But I have learned that the challenges that come with theology shifts do not need to result in wholesale rejection, the creation of false dichotomies or naive following of celebrity scholars or pastors.  I believe that careful examination of each component of belief is necessary.  Ideas have consequences and the implications must be thought through to the fullest.  What sounds plausible, may have some harmful ramifications.  On the flip side, we may discover that a different perspective yields a higher level of consistency with the biblical and historic witness.  We cannot be afraid of such analysis, even if that means mixing thoughts of competing paradigms.  In the end, our goal should be faithfulness to divine revelation and to legitimate Christian belief.

So if you find yourself in the middle of a paradigm shift, please be careful.  Don’t reject positions outright and recognize that there might be something else to consider through the fruit of careful analysis.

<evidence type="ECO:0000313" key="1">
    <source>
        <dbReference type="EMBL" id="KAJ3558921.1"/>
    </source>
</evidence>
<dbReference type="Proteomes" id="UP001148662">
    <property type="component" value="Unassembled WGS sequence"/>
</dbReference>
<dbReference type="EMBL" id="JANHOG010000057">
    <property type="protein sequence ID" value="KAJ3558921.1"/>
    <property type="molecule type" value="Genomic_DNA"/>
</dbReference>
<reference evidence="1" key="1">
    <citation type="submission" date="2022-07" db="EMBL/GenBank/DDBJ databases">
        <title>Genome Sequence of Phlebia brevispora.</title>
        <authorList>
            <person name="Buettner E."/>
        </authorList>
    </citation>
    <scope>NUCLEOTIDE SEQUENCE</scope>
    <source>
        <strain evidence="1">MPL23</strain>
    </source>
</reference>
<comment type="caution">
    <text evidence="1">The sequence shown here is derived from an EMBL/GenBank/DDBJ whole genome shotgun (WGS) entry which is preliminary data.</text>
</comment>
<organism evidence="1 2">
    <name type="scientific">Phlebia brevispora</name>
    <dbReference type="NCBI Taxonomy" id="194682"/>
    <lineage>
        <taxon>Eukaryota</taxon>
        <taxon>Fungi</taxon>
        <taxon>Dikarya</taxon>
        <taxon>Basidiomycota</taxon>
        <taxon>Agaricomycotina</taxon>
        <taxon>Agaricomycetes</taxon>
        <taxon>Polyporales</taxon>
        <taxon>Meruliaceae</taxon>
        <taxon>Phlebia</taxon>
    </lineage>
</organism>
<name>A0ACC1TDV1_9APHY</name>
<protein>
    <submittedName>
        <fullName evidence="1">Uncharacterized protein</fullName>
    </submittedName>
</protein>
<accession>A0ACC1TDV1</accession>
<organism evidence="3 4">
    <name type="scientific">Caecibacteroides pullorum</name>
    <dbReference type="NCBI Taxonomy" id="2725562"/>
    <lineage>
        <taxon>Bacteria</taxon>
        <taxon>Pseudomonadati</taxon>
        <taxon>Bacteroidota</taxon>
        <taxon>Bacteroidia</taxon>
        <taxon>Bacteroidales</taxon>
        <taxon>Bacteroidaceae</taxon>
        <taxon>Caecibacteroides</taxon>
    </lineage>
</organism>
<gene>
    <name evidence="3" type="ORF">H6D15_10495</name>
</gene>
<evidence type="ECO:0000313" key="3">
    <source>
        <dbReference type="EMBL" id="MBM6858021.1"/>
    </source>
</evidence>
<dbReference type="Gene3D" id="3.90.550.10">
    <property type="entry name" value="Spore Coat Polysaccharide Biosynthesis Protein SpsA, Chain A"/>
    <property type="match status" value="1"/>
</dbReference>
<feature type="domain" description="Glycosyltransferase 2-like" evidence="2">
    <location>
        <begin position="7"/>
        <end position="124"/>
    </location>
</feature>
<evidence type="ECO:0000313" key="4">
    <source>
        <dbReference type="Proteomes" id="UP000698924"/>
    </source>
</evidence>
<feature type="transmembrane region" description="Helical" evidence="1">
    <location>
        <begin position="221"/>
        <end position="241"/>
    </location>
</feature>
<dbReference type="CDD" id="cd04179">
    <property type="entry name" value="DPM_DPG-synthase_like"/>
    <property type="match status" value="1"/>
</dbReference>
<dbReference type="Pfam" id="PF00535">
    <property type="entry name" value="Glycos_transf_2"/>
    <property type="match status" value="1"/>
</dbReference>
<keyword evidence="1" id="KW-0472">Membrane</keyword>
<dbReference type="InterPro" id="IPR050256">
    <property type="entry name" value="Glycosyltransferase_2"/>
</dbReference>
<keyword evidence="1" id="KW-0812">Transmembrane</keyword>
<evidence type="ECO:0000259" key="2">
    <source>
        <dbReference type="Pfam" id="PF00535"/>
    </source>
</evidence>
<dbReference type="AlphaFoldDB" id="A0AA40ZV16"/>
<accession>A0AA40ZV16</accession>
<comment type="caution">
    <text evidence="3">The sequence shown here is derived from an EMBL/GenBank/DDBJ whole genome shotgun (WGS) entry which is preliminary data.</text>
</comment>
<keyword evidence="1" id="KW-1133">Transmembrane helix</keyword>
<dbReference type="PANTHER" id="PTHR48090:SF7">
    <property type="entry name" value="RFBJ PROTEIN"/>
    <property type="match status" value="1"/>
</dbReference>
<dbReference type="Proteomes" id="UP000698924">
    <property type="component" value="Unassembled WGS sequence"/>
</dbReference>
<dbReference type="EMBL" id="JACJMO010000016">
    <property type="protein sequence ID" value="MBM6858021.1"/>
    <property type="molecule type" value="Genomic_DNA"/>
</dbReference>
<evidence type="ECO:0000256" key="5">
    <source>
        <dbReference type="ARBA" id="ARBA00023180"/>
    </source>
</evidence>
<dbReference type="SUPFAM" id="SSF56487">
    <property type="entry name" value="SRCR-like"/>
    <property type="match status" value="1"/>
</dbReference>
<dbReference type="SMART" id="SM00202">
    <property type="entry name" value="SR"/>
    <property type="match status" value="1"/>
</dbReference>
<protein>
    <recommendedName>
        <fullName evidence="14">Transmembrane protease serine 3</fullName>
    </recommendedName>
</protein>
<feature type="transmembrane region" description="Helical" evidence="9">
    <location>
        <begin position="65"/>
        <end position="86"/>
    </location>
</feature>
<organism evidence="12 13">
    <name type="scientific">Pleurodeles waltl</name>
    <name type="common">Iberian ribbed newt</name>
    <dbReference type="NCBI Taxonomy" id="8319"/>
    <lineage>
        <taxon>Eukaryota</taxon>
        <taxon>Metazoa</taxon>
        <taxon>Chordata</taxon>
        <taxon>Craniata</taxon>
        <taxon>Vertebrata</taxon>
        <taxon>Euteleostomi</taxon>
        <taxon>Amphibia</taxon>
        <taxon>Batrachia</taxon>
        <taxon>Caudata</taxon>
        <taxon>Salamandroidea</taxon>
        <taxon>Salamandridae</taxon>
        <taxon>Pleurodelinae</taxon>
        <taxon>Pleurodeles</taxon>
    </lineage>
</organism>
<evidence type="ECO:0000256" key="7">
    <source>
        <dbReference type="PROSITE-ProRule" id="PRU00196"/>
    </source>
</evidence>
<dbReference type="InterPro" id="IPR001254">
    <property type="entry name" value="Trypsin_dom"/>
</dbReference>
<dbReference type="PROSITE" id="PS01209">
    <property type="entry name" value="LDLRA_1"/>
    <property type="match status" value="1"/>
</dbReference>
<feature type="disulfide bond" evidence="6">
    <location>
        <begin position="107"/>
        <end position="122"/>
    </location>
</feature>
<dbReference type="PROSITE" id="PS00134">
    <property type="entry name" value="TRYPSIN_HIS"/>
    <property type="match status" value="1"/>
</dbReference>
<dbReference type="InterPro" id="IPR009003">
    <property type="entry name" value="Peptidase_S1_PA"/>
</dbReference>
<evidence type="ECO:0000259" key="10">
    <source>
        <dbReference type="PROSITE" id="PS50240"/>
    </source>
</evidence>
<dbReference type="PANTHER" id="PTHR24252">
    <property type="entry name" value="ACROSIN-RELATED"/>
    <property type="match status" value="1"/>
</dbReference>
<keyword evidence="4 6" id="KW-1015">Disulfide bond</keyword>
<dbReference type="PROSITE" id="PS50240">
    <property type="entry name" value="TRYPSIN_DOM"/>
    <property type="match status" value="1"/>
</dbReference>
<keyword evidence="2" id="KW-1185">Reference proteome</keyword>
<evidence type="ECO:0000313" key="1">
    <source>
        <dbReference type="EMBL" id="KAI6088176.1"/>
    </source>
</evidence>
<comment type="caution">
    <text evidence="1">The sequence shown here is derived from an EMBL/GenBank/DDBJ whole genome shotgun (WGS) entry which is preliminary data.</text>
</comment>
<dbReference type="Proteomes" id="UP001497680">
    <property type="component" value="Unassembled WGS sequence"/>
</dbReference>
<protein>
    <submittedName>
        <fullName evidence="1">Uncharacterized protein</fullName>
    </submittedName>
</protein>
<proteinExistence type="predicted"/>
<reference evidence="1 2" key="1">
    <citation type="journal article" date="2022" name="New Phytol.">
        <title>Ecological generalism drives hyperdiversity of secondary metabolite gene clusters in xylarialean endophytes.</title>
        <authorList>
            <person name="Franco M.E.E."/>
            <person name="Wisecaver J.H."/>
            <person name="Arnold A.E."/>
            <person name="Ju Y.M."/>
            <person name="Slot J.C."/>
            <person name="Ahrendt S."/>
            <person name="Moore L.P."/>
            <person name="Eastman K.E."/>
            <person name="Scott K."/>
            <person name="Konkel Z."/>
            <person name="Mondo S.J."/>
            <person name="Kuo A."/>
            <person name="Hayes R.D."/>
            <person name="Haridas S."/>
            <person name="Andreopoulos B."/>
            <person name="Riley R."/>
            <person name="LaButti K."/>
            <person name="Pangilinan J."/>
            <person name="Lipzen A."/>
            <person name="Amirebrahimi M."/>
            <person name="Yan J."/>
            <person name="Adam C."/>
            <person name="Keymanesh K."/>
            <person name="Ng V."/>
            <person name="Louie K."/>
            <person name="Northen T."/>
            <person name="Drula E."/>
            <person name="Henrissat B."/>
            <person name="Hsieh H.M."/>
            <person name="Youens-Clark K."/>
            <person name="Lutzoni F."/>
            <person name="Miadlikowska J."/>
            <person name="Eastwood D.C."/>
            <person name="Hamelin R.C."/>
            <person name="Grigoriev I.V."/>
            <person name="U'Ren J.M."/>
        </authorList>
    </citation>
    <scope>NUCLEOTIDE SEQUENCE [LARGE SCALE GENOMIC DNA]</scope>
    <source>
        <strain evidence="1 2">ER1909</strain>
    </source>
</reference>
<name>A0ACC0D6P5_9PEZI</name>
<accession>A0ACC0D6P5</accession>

C Michael Patton
C Michael Patton

C. Michael Patton is the primary contributor to the Parchment and Pen/Credo Blog. He has been in ministry for nearly twenty years as a pastor, author, speaker, and blogger. Find him on Patreon Th.M. Dallas Theological Seminary (2001), president of Credo House Ministries and Credo Courses, author of Now that I'm a Christian (Crossway, 2014) Increase My Faith (Credo House, 2011), and The Theology Program (Reclaiming the Mind Ministries, 2001-2006), host of Theology Unplugged, and primary blogger here at Parchment and Pen. But, most importantly, husband to a beautiful wife and father to four awesome children. Michael is available for speaking engagements. Join his Patreon and support his ministry

    17 replies to "Be Careful With Theology Shifts"

    • Ed Kratz